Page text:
Using 'white papers' to recruit future fraud fighters

By Shondra Johnson, CFE, CPA; George R. Young, Ph.D., CPA, Educator Associate

shondra-johnson-80x80    george-young-80x70   Fraud EDge 


Academics have many ways to recruit college graduates to the fraud-fighting field, but the authors propose an untried method that students could consider so old-fashioned, it's radical: the white paper. -ed.

JulyAug-white-paperAccording to the November/December 2010 Fraud EDge column, "Defining 'Global' for Educators: Preparing Students for a Global Future," incidents of international fraud are expected to become more visible and pervasive because of worldwide population and economic growth. Investigating alleged misconduct is now more important than ever, and so the demand for fraud fighters is increasing. 

How can we attract students to enter the field of fraud examination? Those of you who teach fraud examination courses probably would readily agree that once students hear about the course you're teaching, they become keenly interested in enrolling. But what about students who are unaware of the opportunities to take fraud examination courses? How do we reach these potential students?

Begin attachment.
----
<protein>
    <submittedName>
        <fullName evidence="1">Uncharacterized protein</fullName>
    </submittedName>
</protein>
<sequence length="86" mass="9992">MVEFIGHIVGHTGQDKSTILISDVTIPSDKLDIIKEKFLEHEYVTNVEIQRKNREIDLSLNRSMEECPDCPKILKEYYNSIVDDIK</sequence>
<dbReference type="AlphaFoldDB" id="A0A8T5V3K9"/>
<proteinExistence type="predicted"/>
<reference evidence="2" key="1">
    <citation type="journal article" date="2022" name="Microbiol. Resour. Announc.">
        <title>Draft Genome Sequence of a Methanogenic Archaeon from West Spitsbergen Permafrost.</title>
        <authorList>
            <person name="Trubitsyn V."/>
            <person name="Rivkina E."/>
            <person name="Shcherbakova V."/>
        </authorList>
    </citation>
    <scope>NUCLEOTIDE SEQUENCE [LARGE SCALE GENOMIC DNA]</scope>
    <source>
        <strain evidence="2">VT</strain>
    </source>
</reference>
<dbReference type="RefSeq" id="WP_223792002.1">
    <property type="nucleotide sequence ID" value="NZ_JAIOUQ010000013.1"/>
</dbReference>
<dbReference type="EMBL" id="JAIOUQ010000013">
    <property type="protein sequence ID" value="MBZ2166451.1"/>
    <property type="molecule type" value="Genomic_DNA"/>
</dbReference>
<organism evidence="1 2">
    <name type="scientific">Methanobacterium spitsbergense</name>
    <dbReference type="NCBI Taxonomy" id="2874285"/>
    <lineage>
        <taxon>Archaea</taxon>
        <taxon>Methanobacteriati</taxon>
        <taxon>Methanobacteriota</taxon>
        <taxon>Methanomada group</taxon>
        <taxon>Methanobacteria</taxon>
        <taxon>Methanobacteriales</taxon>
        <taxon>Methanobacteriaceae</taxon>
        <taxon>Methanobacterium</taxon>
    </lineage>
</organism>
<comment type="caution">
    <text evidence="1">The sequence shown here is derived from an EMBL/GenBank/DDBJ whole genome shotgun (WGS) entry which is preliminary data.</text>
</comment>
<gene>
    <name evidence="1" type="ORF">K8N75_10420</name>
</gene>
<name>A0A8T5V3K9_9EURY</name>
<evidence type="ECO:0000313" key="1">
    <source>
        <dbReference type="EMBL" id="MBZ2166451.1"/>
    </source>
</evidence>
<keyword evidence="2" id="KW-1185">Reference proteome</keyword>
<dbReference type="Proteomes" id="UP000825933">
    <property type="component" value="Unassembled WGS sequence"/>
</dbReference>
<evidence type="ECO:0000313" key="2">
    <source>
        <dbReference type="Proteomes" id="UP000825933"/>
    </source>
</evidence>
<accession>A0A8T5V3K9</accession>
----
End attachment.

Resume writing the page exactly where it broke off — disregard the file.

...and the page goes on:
Of course, simple word of mouth works well. Professors can mention the course in other classes they teach or make presentations to such student groups as Beta Alpha Psi, the accounting and finance honorary organization, as well as Alpha Phi Sigma, the criminology honorary organization. Students in these groups usually are in their last two years of college. And students who are enrolled in or who have taken these classes can spread the word about the fascinating and enjoyable study of fraud examination.

But what about those who haven't declared a major or who are enrolled in community colleges where they might not have any exposure to fraud examination education?

In this column, we propose a new approach to informing potential students of these opportunities — the issuance of "white papers." 


Professional accounting organizations, such as the American Institute of Certified Public Accountants (AICPA), have used white papers — authoritative reports that inform readers so that they can make decisions about some aspect of their professional lives — for years. For example, the AICPA recently issued a white paper, "Dodd-Frank Wall Street Reform and Consumer Protection Act: A Primer for CPAs," to help its members understand the possible implications of the Dodd-Frank Act for them and their clients. (Anecdotal evidence suggests that white papers may be effective, although we're not aware of any studies indicating this.) 

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